Below are staff reviews of select new books in the Youth Services Department.
For a list of all the new and forthcoming Youth books, click here.
New Book Reviews
Reading Level: Ages 3-7
Eulah is a square cat who wishes more than anything in the world that she was round like her friends. Then she would be able to have the same kind of fun that the other cats do. Poor Eulah.
Then her friends show her the things that are wonderful about a square cat -- all the great things she can do!
It is good to have friends who care.
Reading Level: Grades 6+
Doug Swieteck and his lousy older brother just moved to a brand-new town that will be probably just as lousy as the old one - and with less baseball. And, just like in his old town, everyone who's anyone (teachers, the police, his dad, Lil Spicer down the street) thinks that Doug's just a skinny good-for-nothing kid who won't ever amount to anything except for trouble.
Despite Lil and Doug's initial dislike of each other, they begin to bond nonetheless. In his friendship with Lil, Doug manages to deal with his lousy situation, including his abusive father and older brother just back from Vietnam. Doug also finds solace in the public library's Audubon bird plates, first tracing the shapes and feathers with his fingers and then learning to draw them, with the help of a kind librarian.
Part laugh-out-loud, part tear-jerker, all American coming of age story, Okay For Now is not one to miss.
Reading Level: Grades 7+
When you're the janitor's kid, you don't have many friends. You don't have any friends. Andy is no different, but when he hears a rumor that the school outcast, Blake, has a gun in his locker, he decides to make friends with Blake. When the boys do become friends, Andy must choose between protecting his only friend and protecting a school full of kids who could care less about him?
For older readers:
Reading Level: Ages 4-8
Rabbit is SO SO SO happy to see you he can barely stand it. But he isn't excited for long - soon he is demanding to know where on earth you were and WHY you weren't with him?? A delicious follow-up to the Scaredy Squirrel series.
Reading Level: Ages 4-8
Won Ton is a shelter cat who is pretty skeptical of his new home and family. Like most cats, he pretends not to care about any of the new toys or food his adoptive family gives him... but sneaks just a peek. A cute story told in perfect haiku that everyone will enjoy.
Reading Level: Ages 4-8
Mo Willems has done it again, (though really, has he ever not?) perfectly epitomizing the many expressions of a good friendship in Hooray for Amanda and Her Alligator!
The book takes the form of several stories about the title best friends. Whether you read them aloud, to yourself, or listen, you are sure to love Amanda and her Alligator.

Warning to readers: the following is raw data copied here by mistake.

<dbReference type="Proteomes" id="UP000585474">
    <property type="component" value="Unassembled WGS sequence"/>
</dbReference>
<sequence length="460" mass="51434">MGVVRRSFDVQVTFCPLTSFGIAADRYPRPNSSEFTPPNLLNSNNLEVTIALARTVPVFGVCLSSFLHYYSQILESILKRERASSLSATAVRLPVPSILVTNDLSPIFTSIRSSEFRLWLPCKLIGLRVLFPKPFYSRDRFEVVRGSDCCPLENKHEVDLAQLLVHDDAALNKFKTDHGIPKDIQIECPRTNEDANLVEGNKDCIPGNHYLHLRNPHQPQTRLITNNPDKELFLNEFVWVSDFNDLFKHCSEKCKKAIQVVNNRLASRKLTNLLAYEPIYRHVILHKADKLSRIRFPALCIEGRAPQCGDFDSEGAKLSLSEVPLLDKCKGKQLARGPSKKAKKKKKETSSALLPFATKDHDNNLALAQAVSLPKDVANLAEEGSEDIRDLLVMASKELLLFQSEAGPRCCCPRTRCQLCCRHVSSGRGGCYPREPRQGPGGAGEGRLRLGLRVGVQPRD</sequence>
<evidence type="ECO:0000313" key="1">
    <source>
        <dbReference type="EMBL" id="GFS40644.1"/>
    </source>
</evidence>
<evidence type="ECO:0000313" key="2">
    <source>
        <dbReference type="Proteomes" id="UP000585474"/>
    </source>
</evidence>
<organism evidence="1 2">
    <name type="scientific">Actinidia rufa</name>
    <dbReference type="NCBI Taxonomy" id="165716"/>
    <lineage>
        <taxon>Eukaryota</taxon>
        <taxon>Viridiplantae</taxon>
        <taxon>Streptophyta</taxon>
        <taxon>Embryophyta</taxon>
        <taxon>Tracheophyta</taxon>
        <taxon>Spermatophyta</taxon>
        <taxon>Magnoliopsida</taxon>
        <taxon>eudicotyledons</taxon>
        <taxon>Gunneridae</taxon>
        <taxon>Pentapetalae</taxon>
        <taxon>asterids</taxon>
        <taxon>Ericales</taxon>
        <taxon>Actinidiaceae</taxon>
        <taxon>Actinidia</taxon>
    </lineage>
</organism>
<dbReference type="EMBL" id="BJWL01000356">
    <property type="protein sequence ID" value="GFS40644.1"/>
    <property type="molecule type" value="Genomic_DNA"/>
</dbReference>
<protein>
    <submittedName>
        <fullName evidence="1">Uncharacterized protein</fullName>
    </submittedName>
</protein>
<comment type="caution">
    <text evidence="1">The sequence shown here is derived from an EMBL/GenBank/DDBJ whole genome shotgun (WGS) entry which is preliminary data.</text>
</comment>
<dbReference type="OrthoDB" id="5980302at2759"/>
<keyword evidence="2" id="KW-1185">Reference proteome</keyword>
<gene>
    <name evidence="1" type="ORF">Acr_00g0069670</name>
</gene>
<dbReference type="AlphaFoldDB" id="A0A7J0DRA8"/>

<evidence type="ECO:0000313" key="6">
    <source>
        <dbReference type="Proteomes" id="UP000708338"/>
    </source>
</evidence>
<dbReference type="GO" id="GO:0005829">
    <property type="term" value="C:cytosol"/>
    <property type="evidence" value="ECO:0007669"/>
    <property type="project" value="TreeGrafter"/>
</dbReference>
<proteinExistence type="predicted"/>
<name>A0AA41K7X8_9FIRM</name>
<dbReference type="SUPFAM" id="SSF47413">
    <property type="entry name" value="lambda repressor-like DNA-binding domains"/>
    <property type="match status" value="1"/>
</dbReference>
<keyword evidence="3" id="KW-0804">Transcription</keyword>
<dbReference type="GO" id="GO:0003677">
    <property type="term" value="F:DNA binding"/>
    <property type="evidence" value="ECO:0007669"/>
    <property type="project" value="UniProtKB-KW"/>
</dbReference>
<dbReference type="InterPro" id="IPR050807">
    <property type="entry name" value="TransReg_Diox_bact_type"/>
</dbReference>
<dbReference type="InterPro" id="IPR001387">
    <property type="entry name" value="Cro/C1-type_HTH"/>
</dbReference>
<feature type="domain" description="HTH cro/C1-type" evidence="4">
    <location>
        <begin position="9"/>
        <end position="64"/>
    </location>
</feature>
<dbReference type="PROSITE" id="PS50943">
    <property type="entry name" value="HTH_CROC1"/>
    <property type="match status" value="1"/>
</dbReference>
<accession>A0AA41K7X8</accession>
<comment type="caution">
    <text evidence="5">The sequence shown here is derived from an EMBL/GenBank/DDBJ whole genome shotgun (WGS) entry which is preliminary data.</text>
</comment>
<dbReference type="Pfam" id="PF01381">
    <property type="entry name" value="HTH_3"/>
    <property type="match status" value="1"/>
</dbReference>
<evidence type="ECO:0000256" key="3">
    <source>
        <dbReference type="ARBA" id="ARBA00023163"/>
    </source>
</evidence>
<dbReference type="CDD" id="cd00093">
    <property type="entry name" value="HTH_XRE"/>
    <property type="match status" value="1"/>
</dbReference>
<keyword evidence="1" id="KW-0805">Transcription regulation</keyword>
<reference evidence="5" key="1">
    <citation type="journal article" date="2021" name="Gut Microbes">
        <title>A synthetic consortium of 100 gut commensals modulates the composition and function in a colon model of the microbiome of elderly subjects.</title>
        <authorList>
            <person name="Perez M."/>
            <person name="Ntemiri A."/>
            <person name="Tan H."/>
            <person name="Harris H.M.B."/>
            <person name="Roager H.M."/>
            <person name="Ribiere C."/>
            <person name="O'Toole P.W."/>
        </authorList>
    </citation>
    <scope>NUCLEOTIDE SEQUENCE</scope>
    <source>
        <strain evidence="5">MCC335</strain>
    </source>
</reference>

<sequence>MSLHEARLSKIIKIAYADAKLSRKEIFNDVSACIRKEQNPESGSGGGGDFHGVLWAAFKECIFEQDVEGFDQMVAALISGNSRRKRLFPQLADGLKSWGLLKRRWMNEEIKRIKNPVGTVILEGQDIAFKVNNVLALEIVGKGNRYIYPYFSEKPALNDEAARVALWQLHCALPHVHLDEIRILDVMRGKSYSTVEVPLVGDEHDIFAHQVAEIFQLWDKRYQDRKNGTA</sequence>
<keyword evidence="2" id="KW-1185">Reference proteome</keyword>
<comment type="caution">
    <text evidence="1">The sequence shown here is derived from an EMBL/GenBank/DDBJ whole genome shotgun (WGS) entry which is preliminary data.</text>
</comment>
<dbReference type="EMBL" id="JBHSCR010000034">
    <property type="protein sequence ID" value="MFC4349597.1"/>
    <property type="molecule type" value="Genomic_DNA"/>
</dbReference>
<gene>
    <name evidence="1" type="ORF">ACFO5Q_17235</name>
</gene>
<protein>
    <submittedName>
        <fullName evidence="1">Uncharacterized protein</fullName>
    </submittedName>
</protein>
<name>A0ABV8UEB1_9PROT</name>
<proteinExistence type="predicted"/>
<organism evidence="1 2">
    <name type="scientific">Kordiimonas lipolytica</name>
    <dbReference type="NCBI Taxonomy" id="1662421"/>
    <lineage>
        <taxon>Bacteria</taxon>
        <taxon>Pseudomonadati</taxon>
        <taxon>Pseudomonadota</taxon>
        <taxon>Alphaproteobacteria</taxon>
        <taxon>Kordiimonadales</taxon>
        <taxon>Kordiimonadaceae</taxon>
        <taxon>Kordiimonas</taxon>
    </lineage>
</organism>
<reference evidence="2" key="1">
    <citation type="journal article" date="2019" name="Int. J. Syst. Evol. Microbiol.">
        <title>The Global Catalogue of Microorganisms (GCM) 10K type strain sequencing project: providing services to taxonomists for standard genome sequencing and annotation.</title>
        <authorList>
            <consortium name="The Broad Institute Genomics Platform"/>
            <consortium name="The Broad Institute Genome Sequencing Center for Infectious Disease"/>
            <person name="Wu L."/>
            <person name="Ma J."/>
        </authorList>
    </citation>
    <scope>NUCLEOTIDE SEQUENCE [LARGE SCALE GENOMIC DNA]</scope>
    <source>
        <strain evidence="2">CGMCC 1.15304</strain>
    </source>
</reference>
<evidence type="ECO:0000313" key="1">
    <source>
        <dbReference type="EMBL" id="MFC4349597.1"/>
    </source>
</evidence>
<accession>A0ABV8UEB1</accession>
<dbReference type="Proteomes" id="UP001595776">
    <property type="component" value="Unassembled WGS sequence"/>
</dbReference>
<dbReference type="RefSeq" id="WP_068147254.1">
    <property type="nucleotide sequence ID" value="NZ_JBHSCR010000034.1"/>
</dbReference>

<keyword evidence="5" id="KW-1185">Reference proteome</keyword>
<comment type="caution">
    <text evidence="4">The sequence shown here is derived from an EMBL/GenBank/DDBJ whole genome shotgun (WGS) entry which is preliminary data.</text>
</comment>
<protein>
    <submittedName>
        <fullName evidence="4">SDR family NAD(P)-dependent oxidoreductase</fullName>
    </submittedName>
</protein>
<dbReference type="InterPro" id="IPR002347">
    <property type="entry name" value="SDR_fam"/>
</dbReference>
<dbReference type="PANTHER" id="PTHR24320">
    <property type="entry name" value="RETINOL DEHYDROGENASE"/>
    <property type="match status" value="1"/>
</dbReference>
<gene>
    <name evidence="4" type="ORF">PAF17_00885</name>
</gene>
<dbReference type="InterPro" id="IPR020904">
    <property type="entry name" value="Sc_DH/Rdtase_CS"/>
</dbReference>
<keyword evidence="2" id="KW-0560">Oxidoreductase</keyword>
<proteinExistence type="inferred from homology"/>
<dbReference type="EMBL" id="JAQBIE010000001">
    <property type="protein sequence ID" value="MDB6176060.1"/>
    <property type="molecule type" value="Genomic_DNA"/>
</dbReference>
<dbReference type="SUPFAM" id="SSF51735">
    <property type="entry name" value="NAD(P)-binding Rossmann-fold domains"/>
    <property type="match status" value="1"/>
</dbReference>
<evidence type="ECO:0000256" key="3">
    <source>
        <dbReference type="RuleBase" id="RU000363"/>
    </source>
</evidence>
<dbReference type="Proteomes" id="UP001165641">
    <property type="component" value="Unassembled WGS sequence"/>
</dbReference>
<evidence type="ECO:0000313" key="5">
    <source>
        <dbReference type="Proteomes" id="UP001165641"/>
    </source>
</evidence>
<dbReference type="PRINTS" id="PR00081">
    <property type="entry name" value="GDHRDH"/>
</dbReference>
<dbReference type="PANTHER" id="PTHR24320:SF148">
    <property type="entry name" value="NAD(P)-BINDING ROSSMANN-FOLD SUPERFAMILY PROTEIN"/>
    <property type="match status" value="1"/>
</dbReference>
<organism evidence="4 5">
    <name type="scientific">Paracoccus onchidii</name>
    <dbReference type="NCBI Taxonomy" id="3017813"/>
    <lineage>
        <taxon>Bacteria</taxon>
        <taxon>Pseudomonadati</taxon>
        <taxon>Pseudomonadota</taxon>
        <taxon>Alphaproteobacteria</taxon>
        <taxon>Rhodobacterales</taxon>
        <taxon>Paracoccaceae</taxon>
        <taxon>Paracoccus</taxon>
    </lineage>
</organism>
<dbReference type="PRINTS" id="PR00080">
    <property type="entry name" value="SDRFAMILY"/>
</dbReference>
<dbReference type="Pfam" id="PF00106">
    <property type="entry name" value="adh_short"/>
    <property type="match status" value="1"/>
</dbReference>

Reading Level: Grade 2-4
Maddy has wanted a cat her whole entire life. But, according to her mother, she can never ever have one because her little brother Jack is allergic to cats. Maddy's luck changes when Jack spots a set of three ceramic cats in an antique market. The mysterious woman at the stall agrees to give them to Maddy only after reading Maddy's palm.
The next day one of the statues turns into a real, very tiny, grey cat named Greykin. Greykin explains that only one of the cats animates at a time and that is only when there is trouble. According to Greykin, the trouble is at Maddie's school. Once he identifies it, he will need Maddy's help to set things right. Can a timid girl like Maddy help Greykin? Or is his quest doomed to failure?
Other tales of magical cats include:
Reading Level: Grade 7-9
16-year-old Lady Victoria Mansfield is looking forward to being presented at court and beginning her life as an eligible young lady. She already has her eyes on Edmond Harford, the heir to a large estate. Yes, Victoria has a wonderful future ahead of her...if she can keep her newly emerged ability to fly a secret.
Victoria's world crashes around her when her two-year-old nephew Jamie falls off the edge of a cliff during a large party on her family's estate. Caught half way down the cliff in a loosely rooted tree, Jamie dangles between life and death. Tory doesn't have a choice. She flies down and saves her nephew. Victoria's father immediately banishes her to Lackland Abbey where nobility's defective magical offspring have a chance to be "reformed." Of course, her magical "taint" will make marriage almost impossible. But at least she can hope to return home.
Victoria is determined to suppress her magic until she stumbles upon a secret society of students who insist that only their magic can save England from disaster.
If you enjoyed this historical fantasy try:
Sorcery and Cecelia, or, The Enchanted Chocolate Pot : Being the Correspondence of Two Young Ladies of Quality Regarding Various Magical Scandals in London and the Country by Patricia C. Wrede and Caroline Stevermer and